Luethans v. Washington University Plaintiff, a licensed veterinarian, appeals from the circuit court's order dismissing his case in a wrongful discharge case. Plaintiff contends that as an at-will employee he stated a cause of action for wrongful discharge under Missouri's public policy exception to the employment at-will doctrine. Specifically, he pleaded that he was retaliated against and discharged because he performed a regulatory protected activity, i.e., reporting violations of the Animal Welfare Act, 7 U.S.C. § 2143. The court agreed and reversed and remanded.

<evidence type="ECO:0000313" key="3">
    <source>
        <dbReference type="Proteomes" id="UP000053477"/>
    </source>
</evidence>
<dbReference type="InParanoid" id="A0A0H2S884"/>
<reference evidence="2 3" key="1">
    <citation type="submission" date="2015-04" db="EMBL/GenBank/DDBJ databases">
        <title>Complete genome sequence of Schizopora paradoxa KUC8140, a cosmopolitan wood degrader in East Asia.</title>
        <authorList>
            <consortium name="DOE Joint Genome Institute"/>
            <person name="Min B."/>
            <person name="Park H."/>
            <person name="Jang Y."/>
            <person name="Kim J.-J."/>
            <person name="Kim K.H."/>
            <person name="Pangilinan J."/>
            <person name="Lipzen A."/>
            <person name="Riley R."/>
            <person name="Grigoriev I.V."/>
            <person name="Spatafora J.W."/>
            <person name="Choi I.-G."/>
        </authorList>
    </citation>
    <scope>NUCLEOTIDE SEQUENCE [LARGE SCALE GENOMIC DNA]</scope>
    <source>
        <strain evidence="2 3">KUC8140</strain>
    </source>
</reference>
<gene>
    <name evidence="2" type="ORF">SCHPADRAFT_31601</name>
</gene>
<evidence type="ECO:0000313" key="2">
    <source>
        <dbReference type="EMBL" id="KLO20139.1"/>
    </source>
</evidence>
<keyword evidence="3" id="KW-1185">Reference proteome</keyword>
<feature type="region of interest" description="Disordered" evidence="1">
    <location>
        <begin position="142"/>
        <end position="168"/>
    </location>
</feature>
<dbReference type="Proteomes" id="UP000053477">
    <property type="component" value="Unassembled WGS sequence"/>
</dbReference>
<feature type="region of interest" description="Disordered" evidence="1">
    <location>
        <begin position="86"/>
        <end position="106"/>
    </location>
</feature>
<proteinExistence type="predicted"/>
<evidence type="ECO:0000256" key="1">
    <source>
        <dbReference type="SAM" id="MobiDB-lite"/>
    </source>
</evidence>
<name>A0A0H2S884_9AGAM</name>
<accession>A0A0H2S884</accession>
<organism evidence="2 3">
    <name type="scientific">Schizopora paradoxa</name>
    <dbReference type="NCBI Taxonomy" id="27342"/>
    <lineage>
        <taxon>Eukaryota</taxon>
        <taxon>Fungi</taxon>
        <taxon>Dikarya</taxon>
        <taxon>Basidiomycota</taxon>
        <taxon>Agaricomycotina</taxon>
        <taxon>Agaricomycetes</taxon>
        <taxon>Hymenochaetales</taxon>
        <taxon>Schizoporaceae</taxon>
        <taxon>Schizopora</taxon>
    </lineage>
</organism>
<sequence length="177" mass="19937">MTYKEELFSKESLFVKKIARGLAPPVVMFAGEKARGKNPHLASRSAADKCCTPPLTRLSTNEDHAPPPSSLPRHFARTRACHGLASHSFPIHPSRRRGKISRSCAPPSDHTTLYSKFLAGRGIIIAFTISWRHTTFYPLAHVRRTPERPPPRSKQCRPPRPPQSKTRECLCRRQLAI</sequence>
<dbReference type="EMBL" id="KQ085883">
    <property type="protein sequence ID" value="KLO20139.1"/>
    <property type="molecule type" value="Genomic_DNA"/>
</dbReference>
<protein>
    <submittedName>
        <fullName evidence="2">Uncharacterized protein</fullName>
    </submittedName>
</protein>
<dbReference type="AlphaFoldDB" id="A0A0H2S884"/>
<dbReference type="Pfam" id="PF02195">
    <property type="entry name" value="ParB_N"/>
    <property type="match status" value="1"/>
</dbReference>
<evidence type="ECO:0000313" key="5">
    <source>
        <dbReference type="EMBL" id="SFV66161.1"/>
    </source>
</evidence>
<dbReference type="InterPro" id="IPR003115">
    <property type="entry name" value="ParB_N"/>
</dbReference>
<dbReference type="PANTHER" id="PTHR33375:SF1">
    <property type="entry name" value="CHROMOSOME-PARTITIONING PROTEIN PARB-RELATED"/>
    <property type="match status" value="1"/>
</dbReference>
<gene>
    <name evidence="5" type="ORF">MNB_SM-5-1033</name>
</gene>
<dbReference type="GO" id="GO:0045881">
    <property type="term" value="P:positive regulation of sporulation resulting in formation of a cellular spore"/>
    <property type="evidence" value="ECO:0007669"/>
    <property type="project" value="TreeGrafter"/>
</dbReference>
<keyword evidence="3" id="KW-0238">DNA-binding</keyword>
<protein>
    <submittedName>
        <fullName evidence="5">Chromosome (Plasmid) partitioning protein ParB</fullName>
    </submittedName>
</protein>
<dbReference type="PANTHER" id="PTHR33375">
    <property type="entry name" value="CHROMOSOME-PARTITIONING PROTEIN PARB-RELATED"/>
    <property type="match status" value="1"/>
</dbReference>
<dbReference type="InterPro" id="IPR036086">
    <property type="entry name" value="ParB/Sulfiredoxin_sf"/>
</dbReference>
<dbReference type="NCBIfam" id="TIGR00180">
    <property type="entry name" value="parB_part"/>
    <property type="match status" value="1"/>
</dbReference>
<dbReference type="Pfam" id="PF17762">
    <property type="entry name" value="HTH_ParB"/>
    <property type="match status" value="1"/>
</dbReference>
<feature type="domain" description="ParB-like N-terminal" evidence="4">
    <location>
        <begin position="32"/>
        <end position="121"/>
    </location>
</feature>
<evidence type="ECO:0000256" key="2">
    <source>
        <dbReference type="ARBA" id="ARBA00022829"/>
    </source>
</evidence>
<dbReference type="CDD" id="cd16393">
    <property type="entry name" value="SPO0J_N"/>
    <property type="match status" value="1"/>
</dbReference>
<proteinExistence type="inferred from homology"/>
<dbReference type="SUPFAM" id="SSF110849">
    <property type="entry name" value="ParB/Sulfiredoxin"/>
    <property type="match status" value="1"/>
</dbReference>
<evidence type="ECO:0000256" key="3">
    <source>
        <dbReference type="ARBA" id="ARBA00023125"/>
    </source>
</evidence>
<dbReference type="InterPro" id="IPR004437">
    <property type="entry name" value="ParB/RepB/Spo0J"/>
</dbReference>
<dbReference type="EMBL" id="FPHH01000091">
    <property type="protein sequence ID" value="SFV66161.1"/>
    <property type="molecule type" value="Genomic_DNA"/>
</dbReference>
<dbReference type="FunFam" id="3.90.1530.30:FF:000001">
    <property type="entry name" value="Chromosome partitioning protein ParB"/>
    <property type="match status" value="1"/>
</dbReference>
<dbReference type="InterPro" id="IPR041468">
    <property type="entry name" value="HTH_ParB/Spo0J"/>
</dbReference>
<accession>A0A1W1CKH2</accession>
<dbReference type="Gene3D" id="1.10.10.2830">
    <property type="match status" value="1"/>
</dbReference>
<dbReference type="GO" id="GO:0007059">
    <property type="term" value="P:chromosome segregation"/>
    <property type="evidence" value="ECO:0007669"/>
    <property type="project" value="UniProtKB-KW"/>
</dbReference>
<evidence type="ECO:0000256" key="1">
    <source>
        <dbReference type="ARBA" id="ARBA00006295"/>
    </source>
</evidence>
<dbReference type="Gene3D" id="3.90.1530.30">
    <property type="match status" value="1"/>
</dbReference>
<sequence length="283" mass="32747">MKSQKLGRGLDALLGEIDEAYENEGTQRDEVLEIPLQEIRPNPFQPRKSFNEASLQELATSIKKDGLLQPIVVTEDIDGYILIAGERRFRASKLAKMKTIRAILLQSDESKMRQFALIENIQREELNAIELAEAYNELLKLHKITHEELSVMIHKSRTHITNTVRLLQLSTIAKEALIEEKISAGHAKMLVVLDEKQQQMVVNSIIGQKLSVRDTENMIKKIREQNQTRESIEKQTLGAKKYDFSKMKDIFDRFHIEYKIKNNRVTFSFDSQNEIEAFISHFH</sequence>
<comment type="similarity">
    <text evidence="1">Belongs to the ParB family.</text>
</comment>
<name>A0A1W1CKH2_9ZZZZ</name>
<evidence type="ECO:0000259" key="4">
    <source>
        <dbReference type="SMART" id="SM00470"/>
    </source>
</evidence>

Malane Wilson v. City of St. Louis; Dian K. Sharma, Health Commissioner, City of St. Louis Department of Health and Hospitals; R This action concerns the release of a dog who was impounded and classified as “dangerous” without a chance for his owner to argue against the action. Plaintiff Malane Wilson filed a petition for a preliminary and permanent injunction, a petition for declaratory judgment, and a petition for replevin against the City of St. Louis and the Animal Regulation Center, among others. The subject of the petitions concerned her American Pit Bull Terrier named Max who was seized by agents of the Animal Regulation Center as an apparent “dangerous dog.” Plaintiff contends that Max’s alleged actions in killing the neighbor’s dog did not qualify under the St. Louis City Ordinance as a “dangerous dog.” Further, plaintiff was not given any legal or administrative hearing once her dog was seized, contrary to due process requirements. She also sought in her declaratory petition to have the ordinance declared illegal, void, and unconstitutional for its failure to adequately define “dangerous dog” and “potentially dangerous dog.”